“You can’t be in this business without a strong support staff,” Wasson explained, “that goes for the people who work alongside you during the school day to your family at home who rarely sees you during the season.” Currently, Wasson has two assistant coaches on his staff that played on his team during his first year as head coach: Chance Cofield and Garrett.
Cofield, who was a junior at the time playing on Wasson’s team, said, “I have had the privilege of knowing Coach Wasson since I was in third grade and was a water boy during his senior year football season at Pinewood. When he took over as head coach my junior year back in 2004, we all knew he was the right man for the job. As players, we were excited because we knew he would push us to be the best we could be. Twenty years later, he is still doing just that. He has been a big influence in my coaching career. He trusted me with coaching the middle school football and basketball programs while I was in college. He supported me when I took jobs away from Pinewood and is a big reason why I am back at Pinewood. He has always been a mentor and someone I look up to, not only as a coach, but as a husband and father. It is an honor to work with him and for him. Hopefully, we can get twenty more years out of him.”
Blaxton, who was a sophomore, added, “For me, it’s been twenty plus years of saying Coach Wasson. I work on his football staff now and when I say Keith, it’s so weird to me; but to me, that’s when you know a great coach has captured your heart. When it’s always, ‘Hey, Coach Wasson.’ It’s not just about football or any other sport, but life and the life lessons that a great coach teaches you and he sure has taught a lot. I have been coached by Coach Wasson in middle and varsity sports and now I’m coaching with him in my twelfth year at PCA. Coach Wasson is not just a great football coach and a truly great competitor, but a great leader and mentor on and off the field. The core values that he had since I played for him are the same ones now: he’s going to tell you the truth and you know where going to stand with him. He wants you to become a better player, person, man, and a man of God each day. He wants to see you succeed outside of football. I have lots of love for him, Mrs. Amber and his three boys: Mic, Will, and Sam.”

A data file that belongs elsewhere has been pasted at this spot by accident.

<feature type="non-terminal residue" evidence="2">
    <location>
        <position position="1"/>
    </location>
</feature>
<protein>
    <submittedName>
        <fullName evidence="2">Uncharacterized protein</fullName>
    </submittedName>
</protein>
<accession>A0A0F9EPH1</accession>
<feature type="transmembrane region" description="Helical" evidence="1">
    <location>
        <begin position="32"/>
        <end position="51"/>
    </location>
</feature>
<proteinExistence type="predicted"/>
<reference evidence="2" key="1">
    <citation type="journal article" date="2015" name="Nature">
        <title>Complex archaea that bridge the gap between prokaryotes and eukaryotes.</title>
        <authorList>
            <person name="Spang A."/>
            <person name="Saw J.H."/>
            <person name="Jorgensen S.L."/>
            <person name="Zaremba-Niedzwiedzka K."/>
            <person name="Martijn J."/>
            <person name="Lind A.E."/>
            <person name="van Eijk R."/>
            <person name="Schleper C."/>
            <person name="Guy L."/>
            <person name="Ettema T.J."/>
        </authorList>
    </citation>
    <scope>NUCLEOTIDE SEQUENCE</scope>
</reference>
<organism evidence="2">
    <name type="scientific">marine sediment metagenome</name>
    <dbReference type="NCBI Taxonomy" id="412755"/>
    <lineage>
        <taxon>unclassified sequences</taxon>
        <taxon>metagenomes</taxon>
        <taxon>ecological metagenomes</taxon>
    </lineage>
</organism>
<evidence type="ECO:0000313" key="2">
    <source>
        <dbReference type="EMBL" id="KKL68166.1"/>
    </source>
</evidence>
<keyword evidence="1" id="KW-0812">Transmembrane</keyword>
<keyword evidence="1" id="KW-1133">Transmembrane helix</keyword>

Wasson’s leadership style has exemplified the qualities of a truly great coach over the years. “Having former players who go into the coaching profession is very rewarding, but having them come back and coach with me is very special,” Wasson commented. The legacy he most hopes to leave behind when he retires is “hard work pays off”. This is no surprise to anyone that knows him.
Coach Clay Hill, former PCA Headmaster and assistant coach for Wasson, said, “I was able to be on the field the night as Keith was recognized and I felt completely honored to be there. I coached football for thirty-six years, so I have a completely different outlook on the ceremony. Keith is a very good football coach and has won many football games. He will continue to win many more over the upcoming years. I was fortunate enough to have worked on his staff and witnessed his abilities firsthand. To me, the night was more than recognizing wins. To me, this night was meant to honor a man who twenty years ago formed a bond with Pinewood football, a marriage more or less. And like a marriage, Keith has stood firm in his commitment and has remained steadfast through better or worse. Most head football coaches leave when the cupboard looks bare, and move on to greener pastures. It is very rare for a coach to stay through the lean times and remain true to the program.”